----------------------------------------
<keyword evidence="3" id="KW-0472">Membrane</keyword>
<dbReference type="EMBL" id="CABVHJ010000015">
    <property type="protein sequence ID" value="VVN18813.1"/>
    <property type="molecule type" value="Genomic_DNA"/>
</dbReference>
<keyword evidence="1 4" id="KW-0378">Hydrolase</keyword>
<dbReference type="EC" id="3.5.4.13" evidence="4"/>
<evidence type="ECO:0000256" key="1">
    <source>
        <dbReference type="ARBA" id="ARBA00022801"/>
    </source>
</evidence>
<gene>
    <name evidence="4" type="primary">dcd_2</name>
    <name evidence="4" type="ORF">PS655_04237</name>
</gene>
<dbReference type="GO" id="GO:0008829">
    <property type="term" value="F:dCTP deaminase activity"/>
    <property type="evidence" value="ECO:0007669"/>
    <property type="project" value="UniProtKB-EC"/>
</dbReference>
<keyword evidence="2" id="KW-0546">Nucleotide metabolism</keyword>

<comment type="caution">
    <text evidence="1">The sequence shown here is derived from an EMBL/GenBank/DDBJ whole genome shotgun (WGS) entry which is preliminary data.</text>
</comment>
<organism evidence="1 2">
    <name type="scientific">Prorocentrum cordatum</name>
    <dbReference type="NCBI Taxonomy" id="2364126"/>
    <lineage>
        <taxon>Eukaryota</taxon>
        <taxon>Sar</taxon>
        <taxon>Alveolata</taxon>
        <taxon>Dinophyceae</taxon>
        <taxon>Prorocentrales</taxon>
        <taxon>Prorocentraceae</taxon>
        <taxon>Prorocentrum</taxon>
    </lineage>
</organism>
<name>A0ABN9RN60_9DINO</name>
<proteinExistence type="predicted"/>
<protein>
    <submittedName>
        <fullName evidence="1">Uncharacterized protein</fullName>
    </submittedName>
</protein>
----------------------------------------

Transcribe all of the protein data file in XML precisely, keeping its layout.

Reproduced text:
<keyword evidence="3" id="KW-0472">Membrane</keyword>
<dbReference type="EMBL" id="CABVHJ010000015">
    <property type="protein sequence ID" value="VVN18813.1"/>
    <property type="molecule type" value="Genomic_DNA"/>
</dbReference>
<keyword evidence="1 4" id="KW-0378">Hydrolase</keyword>
<dbReference type="EC" id="3.5.4.13" evidence="4"/>
<evidence type="ECO:0000256" key="1">
    <source>
        <dbReference type="ARBA" id="ARBA00022801"/>
    </source>
</evidence>
<gene>
    <name evidence="4" type="primary">dcd_2</name>
    <name evidence="4" type="ORF">PS655_04237</name>
</gene>
<dbReference type="GO" id="GO:0008829">
    <property type="term" value="F:dCTP deaminase activity"/>
    <property type="evidence" value="ECO:0007669"/>
    <property type="project" value="UniProtKB-EC"/>
</dbReference>
<keyword evidence="2" id="KW-0546">Nucleotide metabolism</keyword>

<comment type="caution">
    <text evidence="1">The sequence shown here is derived from an EMBL/GenBank/DDBJ whole genome shotgun (WGS) entry which is preliminary data.</text>
</comment>
<organism evidence="1 2">
    <name type="scientific">Prorocentrum cordatum</name>
    <dbReference type="NCBI Taxonomy" id="2364126"/>
    <lineage>
        <taxon>Eukaryota</taxon>
        <taxon>Sar</taxon>
        <taxon>Alveolata</taxon>
        <taxon>Dinophyceae</taxon>
        <taxon>Prorocentrales</taxon>
        <taxon>Prorocentraceae</taxon>
        <taxon>Prorocentrum</taxon>
    </lineage>
</organism>
<name>A0ABN9RN60_9DINO</name>
<proteinExistence type="predicted"/>
<protein>
    <submittedName>
        <fullName evidence="1">Uncharacterized protein</fullName>
    </submittedName>
</protein>